|Assumed office |
20 April 2020
|Member of the European Parliament|
1 July 2014 – 1 July 2019
|Born||29 November 1976|
Tallaght, Dublin, Ireland
|Political party||Sinn Féin|
|Domestic partner||Eoin Ó Broin|
|Alma mater||University College Dublin|
Lynn Boylan (Irish: Lynn Ní Bhaoighealláin; born 29 November 1976) is an Irish Sinn Féin politician who has served as a Senator for the Agricultural Panel since April 2020. She previously served as a Member of the European Parliament (MEP) for the Dublin constituency from 2014 to 2019.
Boylan grew up in the Kilnamanagh area of Tallaght. Initially studying journalism and gaining a certificate, she went on to earn post-certificate qualifications from University College Dublin in Environmental Impact Assessment and European Environmental Conservation Management.
Early political career
In 2005, Boylan moved to County Kerry while working as a coordinator for the Irish Wildlife Trust at Killarney National Park. That same year she joined Sinn Féin.
Under her Irish-language name Lynn Ní Bhaoighealláin, she stood at the 2007 general election as the Sinn Féin candidate in the Kerry South constituency. With only 3.5% of the first-preference votes, she was eliminated on the first count. At the 2009 local elections, she stood for the Killarney local electoral area of Kerry County Council, but was again unsuccessful. She attributed her defeats to being an outsider: "As a Dub in Kerry the odds were stacked against me", she told the Irish Times in 2014.
Boylan returned to Dublin in 2011 to work in Ballymun, for the Global Action Plan, an environmental initiative funded by Ballymun Regeneration. In 2010, she was appointed as chair of the advisory board of Safefood.
In September 2013, Boylan was selected as the Sinn Féin candidate for the Dublin constituency at the European Parliament election in May 2014. She then left her job, and as a candidate was paid a wage by Sinn Féin while she went canvassing three or four times a day.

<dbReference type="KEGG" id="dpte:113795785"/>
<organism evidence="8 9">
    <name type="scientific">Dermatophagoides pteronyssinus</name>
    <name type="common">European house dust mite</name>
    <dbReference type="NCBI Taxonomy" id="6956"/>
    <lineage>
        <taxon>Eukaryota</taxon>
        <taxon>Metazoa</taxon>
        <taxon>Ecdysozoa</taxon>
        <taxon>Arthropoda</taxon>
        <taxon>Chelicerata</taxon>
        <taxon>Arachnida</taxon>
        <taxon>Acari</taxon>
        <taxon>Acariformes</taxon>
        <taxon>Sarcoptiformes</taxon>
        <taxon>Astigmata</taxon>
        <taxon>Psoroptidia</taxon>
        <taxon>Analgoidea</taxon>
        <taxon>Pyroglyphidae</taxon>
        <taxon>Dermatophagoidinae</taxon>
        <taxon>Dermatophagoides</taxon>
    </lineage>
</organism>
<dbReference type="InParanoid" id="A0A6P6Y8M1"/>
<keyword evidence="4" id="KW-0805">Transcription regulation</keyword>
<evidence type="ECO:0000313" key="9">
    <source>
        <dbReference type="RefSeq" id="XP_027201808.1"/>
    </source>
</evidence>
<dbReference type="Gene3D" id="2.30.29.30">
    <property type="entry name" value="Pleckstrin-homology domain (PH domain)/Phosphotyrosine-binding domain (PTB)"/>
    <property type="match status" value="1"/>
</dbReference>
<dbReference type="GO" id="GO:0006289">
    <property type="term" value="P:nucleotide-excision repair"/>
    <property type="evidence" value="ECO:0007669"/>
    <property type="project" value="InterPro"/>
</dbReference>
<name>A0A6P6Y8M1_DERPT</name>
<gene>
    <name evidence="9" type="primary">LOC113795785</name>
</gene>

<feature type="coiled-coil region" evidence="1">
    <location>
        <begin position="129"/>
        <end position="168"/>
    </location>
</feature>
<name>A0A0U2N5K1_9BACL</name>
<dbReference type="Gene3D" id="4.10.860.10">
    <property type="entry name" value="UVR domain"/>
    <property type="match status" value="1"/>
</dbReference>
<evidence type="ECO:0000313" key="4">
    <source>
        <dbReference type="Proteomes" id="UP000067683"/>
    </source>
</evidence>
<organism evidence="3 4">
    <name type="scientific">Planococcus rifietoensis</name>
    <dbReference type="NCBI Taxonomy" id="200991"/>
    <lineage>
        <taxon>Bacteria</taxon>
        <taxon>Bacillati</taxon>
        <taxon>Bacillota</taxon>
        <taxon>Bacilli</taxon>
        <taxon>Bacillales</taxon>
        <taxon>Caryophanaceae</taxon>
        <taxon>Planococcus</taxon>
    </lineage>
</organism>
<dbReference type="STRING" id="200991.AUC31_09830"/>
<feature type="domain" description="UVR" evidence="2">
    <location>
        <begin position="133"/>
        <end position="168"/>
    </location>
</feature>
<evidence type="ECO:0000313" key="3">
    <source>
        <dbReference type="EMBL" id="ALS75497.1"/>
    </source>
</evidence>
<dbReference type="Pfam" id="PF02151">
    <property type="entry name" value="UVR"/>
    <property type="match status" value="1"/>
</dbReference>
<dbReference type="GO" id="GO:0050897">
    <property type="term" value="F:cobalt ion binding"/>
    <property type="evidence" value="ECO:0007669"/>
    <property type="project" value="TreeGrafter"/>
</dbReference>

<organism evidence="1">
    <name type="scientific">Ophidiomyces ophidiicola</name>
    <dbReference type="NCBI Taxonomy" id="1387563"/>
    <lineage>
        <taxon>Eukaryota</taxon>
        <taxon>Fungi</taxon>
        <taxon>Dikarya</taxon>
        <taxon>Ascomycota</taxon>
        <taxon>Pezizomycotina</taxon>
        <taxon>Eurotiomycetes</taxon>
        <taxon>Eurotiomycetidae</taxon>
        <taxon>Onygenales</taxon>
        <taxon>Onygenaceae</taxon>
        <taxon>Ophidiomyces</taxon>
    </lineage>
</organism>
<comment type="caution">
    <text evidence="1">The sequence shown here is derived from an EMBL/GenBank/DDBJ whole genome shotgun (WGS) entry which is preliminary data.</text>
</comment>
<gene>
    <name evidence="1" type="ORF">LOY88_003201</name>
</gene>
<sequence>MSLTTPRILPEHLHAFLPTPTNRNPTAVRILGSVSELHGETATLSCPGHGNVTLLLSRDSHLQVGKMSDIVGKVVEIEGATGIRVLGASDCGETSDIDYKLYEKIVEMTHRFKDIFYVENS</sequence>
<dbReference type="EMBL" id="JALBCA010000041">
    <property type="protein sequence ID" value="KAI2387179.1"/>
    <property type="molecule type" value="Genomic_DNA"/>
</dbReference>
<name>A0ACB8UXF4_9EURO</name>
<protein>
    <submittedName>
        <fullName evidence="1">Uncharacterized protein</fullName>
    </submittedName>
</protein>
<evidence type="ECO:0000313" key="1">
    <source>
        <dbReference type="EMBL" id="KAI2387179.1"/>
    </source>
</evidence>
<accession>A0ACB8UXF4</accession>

Boylan began her campaign "practically anonymous", according to Sinn Féin president Gerry Adams. By April, Boylan was still described by the Irish Independent newspaper as a "political unknown". Instead of raising her media profile, Boylan's campaign concentrated on canvassing, mostly door-to-door rather than the busier shopping centres.
Despite the lack of media exposure, by late May the polls showed Boylan in the lead. After voting on 23 May, Boylan won 23.6% of the first preference votes, and was elected on the third count.
As the election count pointed towards Boylan's win, the Fianna Fáil candidate Mary Fitzpatrick asked: "Who could have said somebody would come from nowhere, no track record in Dublin, and still take the lead and steal the first seat and probably have a surplus?".
Member of the European Parliament
Boylan was a campaigner for the release of Ibrahim Halawa, an Irish citizen from Firhouse in South Dublin who was imprisoned in Egypt between 2013 and 2017 and was adopted by Amnesty International as a prisoner of conscience. In March 2015, Boylan described Halawa as an "Irish-speaking, GAA-playing Dublin lad", and asked if the Irish Government would do more if his name was "Paddy Murphy". In December 2015, Boylan sponsored a motion in the European Parliament calling Halawa's release. She introduced his two sisters to the Parliament before the vote, which passed by over 560 votes to 11.